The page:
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Friday, September 24, 2010

Philip Brand, the Man Who Shaved Lincoln

In March and April of 1860, Lincoln was in Chicago attending sessions of the United States District Court, as counsel for the defendants in the "Sand Bar" case, which involved rights over sand bars along the Lake Michigan coast. By then, Lincoln was frequently mentioned as a possible candidate for the presidency, and it was thought he would be nominated at the Republican convention in May.

Lincoln received frequent invitations to speak, and accepted one from the citizens of Waukegan as presented by his friends and fellow attorneys, Elisha Ferry (also Mayor of Waukegan) and Henry Blodgett.

The day of the speechApril 2, 1860Lincoln came up to Waukegan on the Chicago & Milwaukee Railroad, accompanied by Illinois Senator, Norman B. Judd.

That afternoon, Lincoln got a shave at Philip Brand’s barber shop on Genessee Street. In 1860, Brand's shop was new, since he had just immigrated from Germany the year before. How Lincoln came into Brand's shop is not known, but his patronage certainly increased the shop's business thereafter.   (View of Brand's barber shop, 57 Genesee Street, circa 1870. Miltimore family photo)
Brand (1840-1914) was a German immigrant from the Hesse region, and came to Waukegan in 1859. His sense for business, and a visit by Lincoln did a good deal to making his clientele grow. In the years to come, Brand's shop served Waukegan's elite businessmen. He eventually built a three-story building for his business interests, which included a bath house complete with bathtubs, shaving and hairdressing facilities.  Philip Brand, circa 1860 (right), Miltimore family photo.

Brand was rightfully proud that Abraham Lincoln had come to him for a shave. Brand even stated that he was the last man to shave Lincoln. It would've been more accurate had Brand said he was one of the last to shave him, since Lincoln grew his famous beard months after his visit to Waukegan.

That evening, hundreds of Waukeganites attended Lincoln's speech at Dickinson's Hall, including Philip Brand, William Besley (brewer), and George Lyon (store clerk). Lincoln spoke of the wrong of slavery, and that the country was half slavery and half freedom, and no government divided against itself in such manner could stand.

J.W. Hull, also in attendance, recalled that "While [Lincoln] was speaking, such was the sledge-hammer force of his logic, that we forgot the humble appearance and the squeaky voice, and were carried away by the man's simple eloquence, his power of reasoning...."

Twenty minutes into the speech, word came that there was a fire at the Case Warehouse at the North Pier. Elisha Ferry rose and said that he believed the alarm was a Democratic plot to break up the meeting. Lincoln in turn said, "Well, gentlemen, let us all go, as there really seems to be a fire, and help put it out." Local legend states that indeed, Lincoln helped to extinguish the blaze, ruining his suit in the process.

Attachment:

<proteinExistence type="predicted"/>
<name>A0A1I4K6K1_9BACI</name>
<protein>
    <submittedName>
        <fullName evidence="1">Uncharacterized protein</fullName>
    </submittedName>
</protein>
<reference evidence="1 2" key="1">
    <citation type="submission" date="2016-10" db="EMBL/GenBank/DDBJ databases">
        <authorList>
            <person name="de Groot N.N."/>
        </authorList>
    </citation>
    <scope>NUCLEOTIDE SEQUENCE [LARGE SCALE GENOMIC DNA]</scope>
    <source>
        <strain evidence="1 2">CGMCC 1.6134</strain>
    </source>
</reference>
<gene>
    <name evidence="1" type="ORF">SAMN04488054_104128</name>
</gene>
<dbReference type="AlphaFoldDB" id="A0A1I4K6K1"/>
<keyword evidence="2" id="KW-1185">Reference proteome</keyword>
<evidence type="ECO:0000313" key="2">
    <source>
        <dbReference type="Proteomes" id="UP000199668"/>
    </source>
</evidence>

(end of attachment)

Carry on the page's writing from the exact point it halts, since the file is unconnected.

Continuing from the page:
It has also been said that Lincoln promised to come back to finish his speech another time, but he never made it back to Waukegan.

Philip Brand continued as a barber until his retirement about 1900. (A white-haired Brand standing at the fore of his shop on Genesee Street, circa 1895. LCDM 2010.24)

Though it seemed Brand's barber shop was lost to time, in the spring of 1964, the shop was re-discovered during excavation work on Genesee Street. J.W. Peterson plumbers were digging a hole under the street and unexpectedly found barber mugs, bearing the names of former citizens.

Brand barber mug for G.P. Fleming, circa 1890. Note the cement inside the mug. LCDM 70.83.6
Brand barber mug for George R. Lyon, circa 1890. Lyon attended Lincoln's speech at Dickinson's Hall and was a Civil War veteran. He succeeded in his father's general store business in 1893, served on the county board 1886-1887, and state legislature 1896-1900. LCDM 70.83.7
Robert Vogel, the director of the Lake County Museum of History in Wadsworth was notified about the discovery. Vogel managed to dig out other mugs and barber bottles, which became part of his museum's collection.
Brand barber mug for Chase E. Webb, circa 1890. Webb was a Civil War veteran, Lake County Sheriff from 1886 - 1890, and Chief of Police in Waukegan from 1891-1897. LCDM 70.83.1
The barber shop, which had originally been on the first floor of the building, was moved at some point to the basement and filled in when Genesee Street was widened and paved. The surviving mugs are in remarkably good condition considering the circumstances, and are part of the Lake County Discovery Museum's permanent collection.

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